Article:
Sony is now the second Android OEM to go on the record that it's going to update an entire lineup of devices from 2013 and 2014 to Android 5.0; this, after Motorola announced it's going to update all of its devices from the past two years to Lollipop, as well.
Unlike Motorola, though, Sony will only update the devices from its Xperia Z series. This includes mainly high-end smartphones and phablets. Even so, Android 5.0 is a major update, in fact Google's "most ambitious release" of Android, so it's good to see Sony wanting to upgrade so many of its devices to it. Also, to be fair, Motorola has far fewer models it needs to worry about right now, compared to Sony.
The full lineup of Xperia Z devices that will get the Lollipop upgrade are:
Xperia Z, Xperia ZL, Xperia ZR, Xperia Tablet Z, Xperia Z1, Xperia Z1S, Xperia Z Ultra, Xperia Z1 Compact, Xperia Z2, Xperia Z2 Tablet, Xperia Z3, Xperia Z3v, Xperia Z3 Compact and Xperia Z3 Tablet Compact.
The Google Play Edition of Xperia Z Ultra will be the first to get the upgrade in the coming weeks, while the Xperia Z3 and Z2 series will be the first to receive it early next year. The Lollipop update will come to the others in the following months.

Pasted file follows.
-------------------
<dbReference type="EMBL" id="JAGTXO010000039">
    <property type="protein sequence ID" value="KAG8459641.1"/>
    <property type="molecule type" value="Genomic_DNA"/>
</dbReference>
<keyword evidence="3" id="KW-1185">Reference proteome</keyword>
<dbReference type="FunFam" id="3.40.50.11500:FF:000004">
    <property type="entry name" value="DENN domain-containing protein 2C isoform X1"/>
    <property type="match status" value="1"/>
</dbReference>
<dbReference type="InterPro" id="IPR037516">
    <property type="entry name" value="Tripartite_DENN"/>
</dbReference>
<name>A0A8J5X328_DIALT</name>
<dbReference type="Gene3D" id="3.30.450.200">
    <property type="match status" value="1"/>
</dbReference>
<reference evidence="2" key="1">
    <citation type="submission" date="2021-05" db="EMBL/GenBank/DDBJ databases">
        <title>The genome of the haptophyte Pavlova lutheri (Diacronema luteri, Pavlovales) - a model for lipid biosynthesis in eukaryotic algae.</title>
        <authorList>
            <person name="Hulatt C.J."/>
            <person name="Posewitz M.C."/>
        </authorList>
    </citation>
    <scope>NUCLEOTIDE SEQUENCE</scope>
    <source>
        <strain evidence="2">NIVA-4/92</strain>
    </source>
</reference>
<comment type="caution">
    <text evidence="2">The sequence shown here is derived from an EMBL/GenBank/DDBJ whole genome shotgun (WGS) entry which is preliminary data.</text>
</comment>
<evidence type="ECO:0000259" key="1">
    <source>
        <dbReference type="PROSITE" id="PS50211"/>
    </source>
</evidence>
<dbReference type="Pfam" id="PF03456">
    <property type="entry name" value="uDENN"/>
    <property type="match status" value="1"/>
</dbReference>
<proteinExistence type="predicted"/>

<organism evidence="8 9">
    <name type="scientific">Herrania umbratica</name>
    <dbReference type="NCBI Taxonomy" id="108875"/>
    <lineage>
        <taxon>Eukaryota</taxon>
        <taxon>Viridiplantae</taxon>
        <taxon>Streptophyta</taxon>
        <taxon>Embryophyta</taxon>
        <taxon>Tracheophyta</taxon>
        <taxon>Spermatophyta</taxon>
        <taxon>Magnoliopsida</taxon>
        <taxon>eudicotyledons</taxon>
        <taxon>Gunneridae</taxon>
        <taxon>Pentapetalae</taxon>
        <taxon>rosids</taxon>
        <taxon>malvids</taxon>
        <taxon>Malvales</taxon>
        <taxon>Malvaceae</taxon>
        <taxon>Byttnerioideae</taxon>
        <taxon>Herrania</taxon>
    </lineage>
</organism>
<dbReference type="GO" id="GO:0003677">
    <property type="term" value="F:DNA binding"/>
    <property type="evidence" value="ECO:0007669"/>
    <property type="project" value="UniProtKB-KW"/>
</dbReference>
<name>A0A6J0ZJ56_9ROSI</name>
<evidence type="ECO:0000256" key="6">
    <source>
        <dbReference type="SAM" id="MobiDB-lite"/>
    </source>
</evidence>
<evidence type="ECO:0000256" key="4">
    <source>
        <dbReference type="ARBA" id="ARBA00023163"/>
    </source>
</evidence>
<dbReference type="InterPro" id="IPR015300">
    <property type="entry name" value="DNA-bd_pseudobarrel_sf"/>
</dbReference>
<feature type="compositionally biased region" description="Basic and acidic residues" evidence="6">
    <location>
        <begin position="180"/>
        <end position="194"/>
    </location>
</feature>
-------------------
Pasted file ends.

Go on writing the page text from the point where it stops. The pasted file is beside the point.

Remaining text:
Sony has already begun working on creating a unified kernel for AOSP KitKat for some of its devices, and the new Android L kernel (version 3.10) should make it even easier to build "master ROMs" in the future for a wide range of devices, even on different chip platforms, thanks to a new feature called "device tree." That leads us to believe that this type of mass update isn't just an exception, but the beginning of a trend that could catch-on with other OEMs, too.
"Device Tree helps to consolidate code for boards within one SoC family and allows you to boot on future ones without kernel changes. Multi-platform helps to consolidate across SoC families. Moving platform code out into drivers supports the other two and allows to consolidate code across CPU architectures."– Linaro.
One of Android's main weaknesses is that manufacturers create so many different models and SKUs, and then they forget about most of them because it takes too much money and time to try and update them all multiple times a year. With Google starting to release only one major version per year, and with this new device tree feature, OEMs should be able to support a bigger range of devices for two full years (or two major releases). Motorola and Sony are leading the pack right now, but, hopefully, others will follow soon.